I got into veterinary medicine, like my colleagues, to help animals and their people. The long hours studying and the lack of sleep was always secondary to the joy of learning and helping animals. I graduated in 2009 from Oklahoma State University, did a year- long internship in Michigan and then started at a general practice in Kent Washington. I then moved to Silverdale and began working in an ER there.
I developed an interest in rehabilitation therapy in vet school. My interest started when one of the surgical patients under my care who had unilateral hip surgery was admitted to the ICU to recover so that her second hip could be repaired at a later time. When I took over her case, she was a week post op and was not bearing weight on her legs yet. Few people were really advocating rehabilitation at that time, so I researched what I could and made her a program. 2 1/2 weeks later, much to my delight and the surgeon’s surprise, she was walking well enough to have the surgery on the other hip.
I was introduced to acupuncture in my internship but in relation to treating cancer patients, I knew that this modality could be helpful for pain and began to look for a program to attend. While working full time as an ER vet, I pursued additional training in veterinary acupuncture and then in canine rehabilitation. I have found the mix of eastern and western medicine to be a very rewarding way to practice and my patients have definitely benefited from this as well. I continue to learn from every patient and every case which makes the field more exciting for me. I am continuing my training in rehabilitation medicine and will complete a musculoskeletal ultrasound course and additional manual therapy courses in the future. There are also additional herbal, food therapy, and Chinese massage courses that will complete my certification as a Traditional Chinese Veterinary Medicine Doctor.
I do understand that people can be skeptical about new ideas especially when they are difficult to explain in a traditional way, but if treatment that you are trying are not working and your pet is still painful, what have you got to lose? I have had several clients that were simply trying this because they were at a loss about what to do for their pet, and were very pleased with the results. Not all dogs or cats, like not all people, respond to acupuncture, but we won’t know until we try. I look forward to meeting you and helping to take care of your best friend and beloved family member
I am very familiar with the pain and stresses of surgery, trauma, aging and disease processes not only on the patient but on the family as well. This is why I wanted to pursue advanced training, to offer alternatives to long term medications and so that the owners out be able to do things at home to improve their pets lives. I have completed training in fear free and use this concept at every appointment
I will work with your veterinarian to make sure your pet receives the best integrated care. However, I will not administer vaccines, prescribe flea medications, write health certificates, etc. For that and wellness recommendations, you will be referred back to your veterinarian for care. I will discuss nutrition recommendations and supplements that I feel may help your pet and send those recommendations along with update letters to your veterinarian so they are always informed.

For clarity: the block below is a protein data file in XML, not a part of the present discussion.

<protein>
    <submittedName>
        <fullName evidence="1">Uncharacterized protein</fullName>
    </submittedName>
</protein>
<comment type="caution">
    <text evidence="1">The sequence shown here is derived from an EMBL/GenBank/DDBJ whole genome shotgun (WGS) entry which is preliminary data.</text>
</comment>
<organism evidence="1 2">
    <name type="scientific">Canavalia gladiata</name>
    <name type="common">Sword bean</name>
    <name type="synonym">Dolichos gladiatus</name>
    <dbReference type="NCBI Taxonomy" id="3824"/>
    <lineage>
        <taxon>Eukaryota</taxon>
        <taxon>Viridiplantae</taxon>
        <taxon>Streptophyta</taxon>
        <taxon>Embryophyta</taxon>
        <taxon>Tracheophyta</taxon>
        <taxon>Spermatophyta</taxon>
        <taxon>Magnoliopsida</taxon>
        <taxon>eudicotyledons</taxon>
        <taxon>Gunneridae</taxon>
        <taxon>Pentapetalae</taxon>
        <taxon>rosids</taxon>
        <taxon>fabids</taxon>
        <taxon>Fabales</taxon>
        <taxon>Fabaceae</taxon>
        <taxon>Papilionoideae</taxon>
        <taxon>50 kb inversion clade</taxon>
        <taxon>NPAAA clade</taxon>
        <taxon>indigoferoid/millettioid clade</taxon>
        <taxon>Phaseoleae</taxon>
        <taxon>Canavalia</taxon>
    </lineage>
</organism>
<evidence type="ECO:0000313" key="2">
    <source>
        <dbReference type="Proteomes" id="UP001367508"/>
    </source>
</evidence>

Acupuncture as been used for centuries for pain relief. It was used in animals early on to keep them healthy enough to plow the fields. Placement of the needles in certain "points" releases endorphins and anti inflammatory chemicals and in eastern philosophy moves Qi (chee) and helps to restore balance which restores health. Most pets relax and enjoy their treatment, especially since they are distracted with tasty frozen treats. Even cats can benefit and actually enjoy their treatments.
Just like in humans, physical therapy helps to restore movement and keep our pets more mobile following surgery or trauma. Physical therapy has also been shown to help with pain relief in our aging pets and it keeps our superior athletes at the top of their game. The phrase rehabilitation therapy is used instead of physical therapy as the latter term refers to humans only. After a thorough physical exam, including joint range of motion, an individualized exercise program will be made for your pet and emailed to you after the visit.
This is the newest "kid on the block" Laser, (cold laser photobiomodulation or low level light therapy), is used to reduce pain and inflammation and accelerate wound healing and tissue regeneration. Certain parts of the body's cells respond to different wavelengths of light. The laser uses infrared wavelengths to stimulate fibrin, tissue cells, chemical mediators that help reduce pain. This treatment has proven very effective in reducing pain and inflammation from arthritis, trauma; helping wounds heal faster and it is showing some promise in helping non healing fractures of the bones heal faster.
Please send Dr Jennifer Mead a message or call her for an appointment.
For emergencies that occur outside business hours, please call one of the local 24 hour ER clinics- Animal Emergency and Trauma Center @360-697-7771; VCA Central Kitsap @ 360-692-6162 or Uptown @ 253-851-7387
320 Lindvig Way, Poulsbo Wa 98370 Tues, Wed and Friday
Please call or email for appointment. Tuesdays, Wednesdays and Fridays in Poulsbo, Wa. Monday afternoons and Thursdays in Gig Harbor Wa